BACKGROUND: Prostate cancer is a common cancer but is oftentimes slow growing. When confined to the prostate, radical prostatectomy (RP), which involves removal of the prostate, offers potential cure that may come at the price of adverse events. Deferred treatment, involving observation and palliative treatment only (watchful waiting (WW)) or close monitoring and delayed local treatment with curative intent as needed in the setting of disease progression (active monitoring (AM)/surveillance (AS)) might be an alternative. This is an update of a Cochrane Review previously published in 2010. OBJECTIVES: To assess effects of RP compared with deferred treatment for clinically localised prostate cancer. SEARCH METHODS: We searched the Cochrane Library (including CDSR, CENTRAL, DARE, and HTA), MEDLINE, Embase, AMED, Web of Science, LILACS, Scopus, and OpenGrey. Additionally, we searched two trial registries and conference abstracts of three conferences (EAU, AUA, and ASCO) until 3 March 2020. SELECTION CRITERIA: We included all randomised controlled trials (RCTs) that compared RP versus deferred treatment in patients with localised prostate cancer, defined as T1-2, N0, M0 prostate cancer. DATA COLLECTION AND ANALYSIS: Two review authors independently assessed the eligibility of references and extracted data from included studies. The primary outcome was time to death from any cause; secondary outcomes were: time to death from prostate cancer; time to disease progression; time to metastatic disease; quality of life, including urinary and sexual function; and adverse events. We assessed the certainty of evidence per outcome using the GRADE approach.  MAIN RESULTS: We included four studies with 2635 participants (average age between 60 to 70 years). Three multicentre RCTs, from Europe and USA, compared RP with WW (n = 1537), and one compared RP with AM (n = 1098). Radical prostatectomy versus watchful waiting RP probably reduces the risk of death from any cause (hazard ratio (HR) 0.79, 95% confidence interval (CI) 0.70-0.90; 3 studies with 1537 participants; moderate-certainty evidence). Based on overall mortality at 29 years, this corresponds to 764 deaths per 1000 men in the RP group compared to 839 deaths per 1000 men in the WW group. RP probably also lowers the risk of death from prostate cancer (HR 0.57, 95% CI 0.44-0.73; 2 studies with 1426 participants; moderate-certainty evidence). Based on prostate cancer-specific mortality at 29 years, this corresponds to 195 deaths from prostate cancer per 1000 men in the RP group compared with 316 deaths from prostate cancer per 1000 men in the WW group. RP may reduce the risk of progression (HR 0.43, 95% CI 0.35-0.54; 2 studies with 1426 participants; I² = 54%; low-certainty evidence); at 19.5 years, this corresponds to 391 progressions per 1000 men for the RP group compared with 684 progressions per 1000 men for the WW group) and probably reduces the risk of developing metastatic disease (HR 0.56, 95% CI 0.46-0.70; 2 studies with 1426 participants; I² = 0%; moderate-certainty evidence); at 29 years, this corresponds to 271 metastatic diseases per 1000 men for RP compared with 431 metastatic diseases per 1000 men for WW. General quality of life at 12 years' follow-up is probably similar for both groups (risk ratio (RR) 1.0, 95% CI 0.85-1.16; low-certainty evidence), corresponding to 344  patients with high quality of life per 1000 men for the RP group compared with 344 patients with high quality of life per 1000 men for the WW group. Rates of urinary incontinence may be considerably higher (RR 3.97, 95% CI 2.34-6.74; low-certainty evidence), corresponding to 173 incontinent men per 1000 in the RP group compared with 44 incontinent men per 1000 in the WW group, as are rates of erectile dysfunction (RR 2.67, 95% CI 1.63-4.38; low-certainty evidence), corresponding to 389 erectile dysfunction events per 1000 for the RP group compared with 146 erectile dysfunction events per 1000 for the WW group, both at 10 years' follow-up. Radical prostatectomy versus active monitoring Based on one study including 1098 participants with 10 years' follow-up, there are probably no differences between RP and AM in time to death from any cause (HR 0.93, 95% CI 0.65-1.33; moderate-certainty evidence). Based on overall mortality at 10 years, this corresponds to 101 deaths per 1000 men in the RP group compared with 108 deaths per 1000 men in the AM group. Similarly, risk of death from prostate cancer probably is not different between the two groups (HR 0.63, 95% CI 0.21-1.89; moderate-certainty evidence). Based on prostate cancer-specific mortality at 10 years, this corresponds to nine prostate cancer deaths per 1000 men in the RP group compared with 15 prostate cancer deaths per 1000 men in the AM group. RP probably reduces the risk of progression (HR 0.39, 95% CI 0.27-0.56; moderate-certainty evidence; at 10 years, this corresponds to 86 progressions per 1000 men for RP compared with 206 progressions per 1000 men for AM) and the risk of developing metastatic disease (RR 0.39, 95% CI 0.21-0.73; moderate-certainty evidence; at 10 years, this corresponds to 24 metastatic diseases per 1000 men for the RP group compared with 61 metastatic diseases per 1000 men for the AM group).The general quality of life during follow-up was not different between the treatment groups. However, urinary function (mean difference (MD) 8.60 points lower, 95% CI 11.2-6.0 lower) and sexual function (MD 14.9 points lower, 95% CI 18.5-11.3 lower) on the Expanded Prostate Cancer Index Composite-26 (EPIC-26) instrument, were worse in the RP group. AUTHORS' CONCLUSIONS: Based on long-term follow-up, RP compared with WW probably results in substantially improved oncological outcomes in men with localised prostate cancer but also markedly increases rates of urinary incontinence and erectile dysfunction. These findings are largely based on men diagnosed before widespread PSA screening, thereby limiting generalisability. Compared to AM, based on follow-up to 10 years, RP probably has similar outcomes with regard to overall and disease-specific survival yet probably reduces the risks of disease progression and metastatic disease. Urinary function and sexual function are probably decreased for the patients treated with RP.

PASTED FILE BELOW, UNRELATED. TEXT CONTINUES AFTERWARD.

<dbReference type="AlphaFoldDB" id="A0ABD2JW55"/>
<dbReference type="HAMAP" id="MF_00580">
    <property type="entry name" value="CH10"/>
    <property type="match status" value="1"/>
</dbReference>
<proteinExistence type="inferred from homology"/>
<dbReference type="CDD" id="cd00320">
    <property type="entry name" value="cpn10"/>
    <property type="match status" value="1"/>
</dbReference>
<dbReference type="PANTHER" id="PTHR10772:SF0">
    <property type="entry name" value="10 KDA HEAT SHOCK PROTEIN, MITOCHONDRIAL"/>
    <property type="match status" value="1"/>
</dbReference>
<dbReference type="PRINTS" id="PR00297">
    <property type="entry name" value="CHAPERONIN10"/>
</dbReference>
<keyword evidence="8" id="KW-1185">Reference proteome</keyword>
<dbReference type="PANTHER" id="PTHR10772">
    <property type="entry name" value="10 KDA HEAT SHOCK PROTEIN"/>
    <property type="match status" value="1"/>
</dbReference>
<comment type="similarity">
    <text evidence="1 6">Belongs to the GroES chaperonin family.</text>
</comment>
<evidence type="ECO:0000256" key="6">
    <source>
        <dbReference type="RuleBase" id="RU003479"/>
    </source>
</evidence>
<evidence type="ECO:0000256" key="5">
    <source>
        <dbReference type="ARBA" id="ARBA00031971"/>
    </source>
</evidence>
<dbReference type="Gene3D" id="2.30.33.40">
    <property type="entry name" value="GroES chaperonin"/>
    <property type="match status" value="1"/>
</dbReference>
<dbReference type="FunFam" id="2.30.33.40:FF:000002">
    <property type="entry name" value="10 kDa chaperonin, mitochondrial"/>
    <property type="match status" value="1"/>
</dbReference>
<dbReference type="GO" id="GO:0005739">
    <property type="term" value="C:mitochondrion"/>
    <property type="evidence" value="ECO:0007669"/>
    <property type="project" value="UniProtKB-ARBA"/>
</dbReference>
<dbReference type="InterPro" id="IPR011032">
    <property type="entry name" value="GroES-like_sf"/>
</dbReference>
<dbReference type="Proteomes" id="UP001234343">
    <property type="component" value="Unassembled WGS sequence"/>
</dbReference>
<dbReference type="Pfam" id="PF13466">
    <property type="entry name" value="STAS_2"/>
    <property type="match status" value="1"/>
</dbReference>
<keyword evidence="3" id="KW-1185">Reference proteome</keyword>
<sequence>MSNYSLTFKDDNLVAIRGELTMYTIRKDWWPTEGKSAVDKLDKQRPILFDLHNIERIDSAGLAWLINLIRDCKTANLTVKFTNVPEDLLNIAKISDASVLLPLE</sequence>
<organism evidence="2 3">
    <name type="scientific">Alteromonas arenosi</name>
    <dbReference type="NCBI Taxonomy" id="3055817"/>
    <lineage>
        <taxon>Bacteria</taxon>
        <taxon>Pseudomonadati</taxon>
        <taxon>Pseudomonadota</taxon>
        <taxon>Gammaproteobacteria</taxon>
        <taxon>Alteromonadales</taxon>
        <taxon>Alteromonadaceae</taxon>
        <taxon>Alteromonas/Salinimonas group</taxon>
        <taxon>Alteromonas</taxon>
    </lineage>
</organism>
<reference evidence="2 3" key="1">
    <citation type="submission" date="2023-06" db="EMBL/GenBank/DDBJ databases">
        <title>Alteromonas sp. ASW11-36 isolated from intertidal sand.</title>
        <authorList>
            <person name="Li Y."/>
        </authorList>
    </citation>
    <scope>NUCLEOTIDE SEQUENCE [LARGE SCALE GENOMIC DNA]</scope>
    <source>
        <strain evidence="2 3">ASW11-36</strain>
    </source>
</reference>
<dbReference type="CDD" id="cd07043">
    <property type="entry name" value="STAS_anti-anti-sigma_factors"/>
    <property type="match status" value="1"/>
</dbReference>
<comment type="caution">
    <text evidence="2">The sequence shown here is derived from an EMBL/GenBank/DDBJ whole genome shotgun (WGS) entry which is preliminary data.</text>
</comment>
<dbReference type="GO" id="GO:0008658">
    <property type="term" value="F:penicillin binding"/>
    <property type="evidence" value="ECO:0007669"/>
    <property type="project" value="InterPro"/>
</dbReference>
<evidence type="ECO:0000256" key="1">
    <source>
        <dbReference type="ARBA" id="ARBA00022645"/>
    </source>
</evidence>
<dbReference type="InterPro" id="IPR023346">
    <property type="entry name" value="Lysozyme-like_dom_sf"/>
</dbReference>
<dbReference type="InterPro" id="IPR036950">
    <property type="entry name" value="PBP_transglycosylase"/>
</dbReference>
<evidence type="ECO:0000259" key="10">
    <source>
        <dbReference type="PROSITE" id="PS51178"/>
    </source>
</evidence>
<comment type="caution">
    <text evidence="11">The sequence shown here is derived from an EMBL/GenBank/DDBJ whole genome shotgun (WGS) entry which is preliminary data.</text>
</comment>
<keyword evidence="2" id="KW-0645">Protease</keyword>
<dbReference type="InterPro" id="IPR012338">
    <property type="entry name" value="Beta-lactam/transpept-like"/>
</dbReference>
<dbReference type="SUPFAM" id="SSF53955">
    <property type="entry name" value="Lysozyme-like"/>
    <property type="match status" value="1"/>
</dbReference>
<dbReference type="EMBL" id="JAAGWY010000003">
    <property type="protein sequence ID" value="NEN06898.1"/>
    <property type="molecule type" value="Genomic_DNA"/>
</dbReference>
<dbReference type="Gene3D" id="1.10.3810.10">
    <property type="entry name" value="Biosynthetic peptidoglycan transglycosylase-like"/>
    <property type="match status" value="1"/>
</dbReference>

Assuntos